Re-Reading LA: 'Billion Dollar Blackjack' from 1954 | KCET
Re-Reading LA: 'Billion Dollar Blackjack' from 1954
The reason for the alien "otherness" of Los Angeles has been named differently in different seasons, but all the interpreters of our re-read city have actually been trying to identify its original sin.
In Helen Hunt Jackson's "Ramona" (1884), the primal stain is the displacement of the land's Native Americans and Latinos by American aggressors. For critics like H. L. Mencken in the 1920s, the innate depravity of Los Angeles flowed from the gullibility of its inhabitants and the cynicism of those who preyed on them. In Carey McWilliams' "Southern California Country: An Island on the Land" (1946), the fault is in the city's theft of water from the Owens Valley. In "Chinatown" (1974), written by Robert Towne, the stolen water is only a screen for other evils. The original sin of Los Angeles for Towne, echoing Jackson and McWilliams, is rape.
In William Bonelli's "Billion Dollar Blackjack: The Story of Corruption and the Los Angeles Times," (1954), it's lust for power that animates the personalities that Robert Towne blended (and obscured) into the film's incestuous Noah Cross.
Perhaps because the city's founding depravity could be located at the offices of the Los Angeles Times, a circumspect Towne misdirected the audience of "Chinatown" to a fictional stand-in.
For Bonelli, Los Angeles is a sunny cesspool created out of nearly nothing except dirt and that famously stolen water. He's less interested in the water and more in who took it. They're a trio of men, related by marriage, blood, and ownership of the Times across three generations.
A cast of hundreds surrounds them, but "Billion Dollar Blackjack," for reasons of dramatic unity and revenge, mostly ignores the supporting cast.
Bonelli's book (ghost written by reporter Leo Katcher) is supposed to be an exposé of how Harrison Gray Otis (1837-1917), his son-in-law Harry Chandler (1864-1944), and Chandler's son Norman Chandler (1899-1973) cynically manipulated the development of Los Angles from 1881 onward for the sole benefit of Otis and the Chandler family. Bringing Owens Valley water to Los Angeles (to raise the value of land a syndicate headed by Otis and Chandler planned to sell) was, according to "Billion Dollar Blackjack," just one of their crimes.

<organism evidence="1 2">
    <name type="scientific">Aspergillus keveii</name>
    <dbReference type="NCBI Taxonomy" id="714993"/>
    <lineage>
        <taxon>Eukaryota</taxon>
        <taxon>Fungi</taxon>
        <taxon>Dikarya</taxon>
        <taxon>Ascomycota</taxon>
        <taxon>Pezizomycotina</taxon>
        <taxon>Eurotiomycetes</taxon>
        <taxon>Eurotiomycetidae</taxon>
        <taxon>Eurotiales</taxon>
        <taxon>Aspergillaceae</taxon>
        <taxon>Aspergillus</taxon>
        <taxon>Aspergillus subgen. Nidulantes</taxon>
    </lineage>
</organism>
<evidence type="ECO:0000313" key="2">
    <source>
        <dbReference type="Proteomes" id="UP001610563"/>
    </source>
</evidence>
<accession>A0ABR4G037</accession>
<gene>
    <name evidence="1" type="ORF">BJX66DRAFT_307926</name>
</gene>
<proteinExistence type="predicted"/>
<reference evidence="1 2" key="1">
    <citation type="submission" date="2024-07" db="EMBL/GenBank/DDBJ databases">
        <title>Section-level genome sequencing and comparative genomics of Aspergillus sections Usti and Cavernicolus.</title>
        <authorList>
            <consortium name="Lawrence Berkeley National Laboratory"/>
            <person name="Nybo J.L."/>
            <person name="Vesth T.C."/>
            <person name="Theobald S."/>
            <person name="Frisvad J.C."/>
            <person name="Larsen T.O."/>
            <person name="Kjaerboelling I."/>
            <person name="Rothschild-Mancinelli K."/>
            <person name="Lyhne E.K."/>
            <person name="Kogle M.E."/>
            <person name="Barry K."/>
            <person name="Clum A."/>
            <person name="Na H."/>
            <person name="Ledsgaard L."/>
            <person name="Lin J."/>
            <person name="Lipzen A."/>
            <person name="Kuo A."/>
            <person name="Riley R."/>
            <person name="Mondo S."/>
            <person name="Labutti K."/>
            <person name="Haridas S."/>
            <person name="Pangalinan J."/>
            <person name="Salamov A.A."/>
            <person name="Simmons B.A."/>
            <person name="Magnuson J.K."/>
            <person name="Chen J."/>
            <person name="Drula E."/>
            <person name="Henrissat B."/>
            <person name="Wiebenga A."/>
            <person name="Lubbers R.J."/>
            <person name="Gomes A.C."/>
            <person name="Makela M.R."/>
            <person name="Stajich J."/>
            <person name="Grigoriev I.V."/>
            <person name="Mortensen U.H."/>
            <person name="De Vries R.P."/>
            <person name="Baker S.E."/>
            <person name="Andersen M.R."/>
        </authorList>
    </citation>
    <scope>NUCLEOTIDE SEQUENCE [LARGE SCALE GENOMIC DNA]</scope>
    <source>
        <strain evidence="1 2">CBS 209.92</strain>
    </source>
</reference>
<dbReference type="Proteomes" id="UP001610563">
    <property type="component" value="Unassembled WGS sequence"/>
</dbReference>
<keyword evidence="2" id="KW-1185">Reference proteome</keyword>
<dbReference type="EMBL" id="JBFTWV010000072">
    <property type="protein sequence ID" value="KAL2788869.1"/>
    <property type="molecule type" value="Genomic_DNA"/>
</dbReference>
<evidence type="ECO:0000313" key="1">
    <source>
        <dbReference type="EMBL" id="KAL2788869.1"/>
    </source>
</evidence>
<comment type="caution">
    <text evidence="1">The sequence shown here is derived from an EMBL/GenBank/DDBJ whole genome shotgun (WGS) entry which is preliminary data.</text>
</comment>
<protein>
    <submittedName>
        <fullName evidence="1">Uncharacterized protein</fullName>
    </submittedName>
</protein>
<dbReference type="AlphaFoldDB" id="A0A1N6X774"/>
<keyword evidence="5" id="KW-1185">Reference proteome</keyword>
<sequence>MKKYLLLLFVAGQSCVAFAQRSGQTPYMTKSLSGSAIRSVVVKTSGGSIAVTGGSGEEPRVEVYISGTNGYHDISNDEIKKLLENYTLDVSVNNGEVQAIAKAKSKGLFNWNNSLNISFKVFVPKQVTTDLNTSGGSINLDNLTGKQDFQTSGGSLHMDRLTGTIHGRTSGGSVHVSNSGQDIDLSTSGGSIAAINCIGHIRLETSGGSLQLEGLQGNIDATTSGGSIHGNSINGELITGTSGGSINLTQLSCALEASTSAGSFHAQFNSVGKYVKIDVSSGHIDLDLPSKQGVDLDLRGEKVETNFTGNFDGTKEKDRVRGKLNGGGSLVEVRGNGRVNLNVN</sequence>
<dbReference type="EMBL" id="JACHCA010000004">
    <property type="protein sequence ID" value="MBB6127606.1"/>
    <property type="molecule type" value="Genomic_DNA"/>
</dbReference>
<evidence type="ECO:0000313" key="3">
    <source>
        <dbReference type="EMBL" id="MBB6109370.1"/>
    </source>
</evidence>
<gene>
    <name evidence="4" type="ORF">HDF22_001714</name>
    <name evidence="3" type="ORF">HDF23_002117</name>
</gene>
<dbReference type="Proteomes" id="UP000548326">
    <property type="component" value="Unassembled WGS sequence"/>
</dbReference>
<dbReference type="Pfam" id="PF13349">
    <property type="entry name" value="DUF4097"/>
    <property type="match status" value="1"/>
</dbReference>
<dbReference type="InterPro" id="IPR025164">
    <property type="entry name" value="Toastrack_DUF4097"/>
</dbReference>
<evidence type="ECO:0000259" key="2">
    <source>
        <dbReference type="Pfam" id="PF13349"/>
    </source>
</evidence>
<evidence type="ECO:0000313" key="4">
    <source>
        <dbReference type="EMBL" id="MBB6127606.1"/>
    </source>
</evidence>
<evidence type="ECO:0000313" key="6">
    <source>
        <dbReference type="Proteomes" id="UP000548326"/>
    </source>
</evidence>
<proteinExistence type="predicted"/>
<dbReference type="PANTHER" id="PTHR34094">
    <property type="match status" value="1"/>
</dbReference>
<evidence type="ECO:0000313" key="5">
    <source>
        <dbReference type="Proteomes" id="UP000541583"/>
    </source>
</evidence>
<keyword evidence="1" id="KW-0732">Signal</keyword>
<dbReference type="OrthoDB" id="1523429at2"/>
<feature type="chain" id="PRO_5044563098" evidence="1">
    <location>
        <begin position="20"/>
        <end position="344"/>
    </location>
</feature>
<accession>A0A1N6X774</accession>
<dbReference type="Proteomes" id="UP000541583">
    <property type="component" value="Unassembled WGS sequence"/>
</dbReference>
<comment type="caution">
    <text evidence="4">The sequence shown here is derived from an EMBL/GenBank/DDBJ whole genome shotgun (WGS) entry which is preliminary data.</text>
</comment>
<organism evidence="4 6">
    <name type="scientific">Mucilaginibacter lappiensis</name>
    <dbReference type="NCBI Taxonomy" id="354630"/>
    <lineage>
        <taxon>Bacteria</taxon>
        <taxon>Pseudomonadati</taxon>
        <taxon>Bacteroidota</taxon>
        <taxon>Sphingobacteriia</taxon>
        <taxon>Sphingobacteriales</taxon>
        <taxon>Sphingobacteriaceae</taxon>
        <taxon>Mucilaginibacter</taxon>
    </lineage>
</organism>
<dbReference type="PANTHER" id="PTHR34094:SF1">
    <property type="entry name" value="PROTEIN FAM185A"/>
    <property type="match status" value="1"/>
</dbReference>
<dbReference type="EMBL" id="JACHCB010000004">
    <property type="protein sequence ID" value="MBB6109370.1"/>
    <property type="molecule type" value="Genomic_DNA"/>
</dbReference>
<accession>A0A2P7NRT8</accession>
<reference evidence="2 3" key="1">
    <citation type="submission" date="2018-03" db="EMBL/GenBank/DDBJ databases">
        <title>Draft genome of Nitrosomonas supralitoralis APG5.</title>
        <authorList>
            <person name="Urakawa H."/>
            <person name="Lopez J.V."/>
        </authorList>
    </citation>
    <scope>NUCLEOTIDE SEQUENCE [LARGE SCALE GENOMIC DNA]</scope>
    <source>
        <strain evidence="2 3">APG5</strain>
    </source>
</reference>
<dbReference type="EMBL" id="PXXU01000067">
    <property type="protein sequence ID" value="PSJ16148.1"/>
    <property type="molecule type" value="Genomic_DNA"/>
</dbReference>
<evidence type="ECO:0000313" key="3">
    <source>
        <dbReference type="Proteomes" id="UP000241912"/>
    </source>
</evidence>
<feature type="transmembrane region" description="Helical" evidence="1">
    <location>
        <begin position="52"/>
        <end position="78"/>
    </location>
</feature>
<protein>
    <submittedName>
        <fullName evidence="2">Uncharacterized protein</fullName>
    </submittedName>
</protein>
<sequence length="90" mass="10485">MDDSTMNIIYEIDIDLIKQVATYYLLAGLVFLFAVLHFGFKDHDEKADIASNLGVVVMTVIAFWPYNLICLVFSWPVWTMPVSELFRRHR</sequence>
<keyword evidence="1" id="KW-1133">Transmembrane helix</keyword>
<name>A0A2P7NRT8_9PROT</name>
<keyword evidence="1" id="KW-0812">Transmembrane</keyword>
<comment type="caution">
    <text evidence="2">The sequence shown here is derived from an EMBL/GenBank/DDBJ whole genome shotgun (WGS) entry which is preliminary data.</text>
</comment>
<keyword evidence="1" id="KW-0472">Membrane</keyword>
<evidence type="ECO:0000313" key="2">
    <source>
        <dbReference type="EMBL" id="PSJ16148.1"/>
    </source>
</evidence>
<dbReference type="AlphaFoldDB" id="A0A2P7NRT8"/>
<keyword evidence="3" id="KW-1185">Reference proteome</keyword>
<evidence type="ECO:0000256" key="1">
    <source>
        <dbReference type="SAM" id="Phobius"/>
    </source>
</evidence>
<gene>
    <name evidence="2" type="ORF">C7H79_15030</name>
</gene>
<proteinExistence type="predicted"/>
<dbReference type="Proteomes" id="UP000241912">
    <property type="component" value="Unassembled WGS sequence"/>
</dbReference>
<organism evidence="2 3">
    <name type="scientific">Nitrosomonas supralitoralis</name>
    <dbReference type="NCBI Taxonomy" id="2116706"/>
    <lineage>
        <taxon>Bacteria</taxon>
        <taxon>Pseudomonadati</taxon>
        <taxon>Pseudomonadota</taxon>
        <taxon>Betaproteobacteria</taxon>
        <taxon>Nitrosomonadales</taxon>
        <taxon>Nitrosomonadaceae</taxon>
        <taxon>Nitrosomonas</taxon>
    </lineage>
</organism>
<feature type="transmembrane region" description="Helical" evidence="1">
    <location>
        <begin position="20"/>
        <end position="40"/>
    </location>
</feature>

David Halberstam's "The Powers That Be" (1979) tells the story of the Chandlers and their Times with the care of a historian. Bonelli (speaking through Katcher) wants to be a muckraker, indifferent to historical context or plausible psychology.
In "Billion Dollar Blackjack," Harrison Gray Otis is a blustering demagogue, passionately opposed to organized labor, even more so after the bombing of the Times building in 1910 by two labor union operatives. Harry Chandler shares his father-in-law's prejudices, particularly the belief that what's good for the Chandler family is good for Los Angeles. Norman Chandler, polished by family wealth, quietly carries on the business of making Los Angeles profitable for the Chandlers.
In support of that goal, the Chandlers use their newspaper as a club, a lever, a pulpit, a cash cow, a megaphone for ballyhoo, and an organ of conservative politics. (In the 1930s, the Times was anti-Roosevelt and anti-New Deal. In the 1950s, the Times thought President Eisenhower was soft on Communism.)
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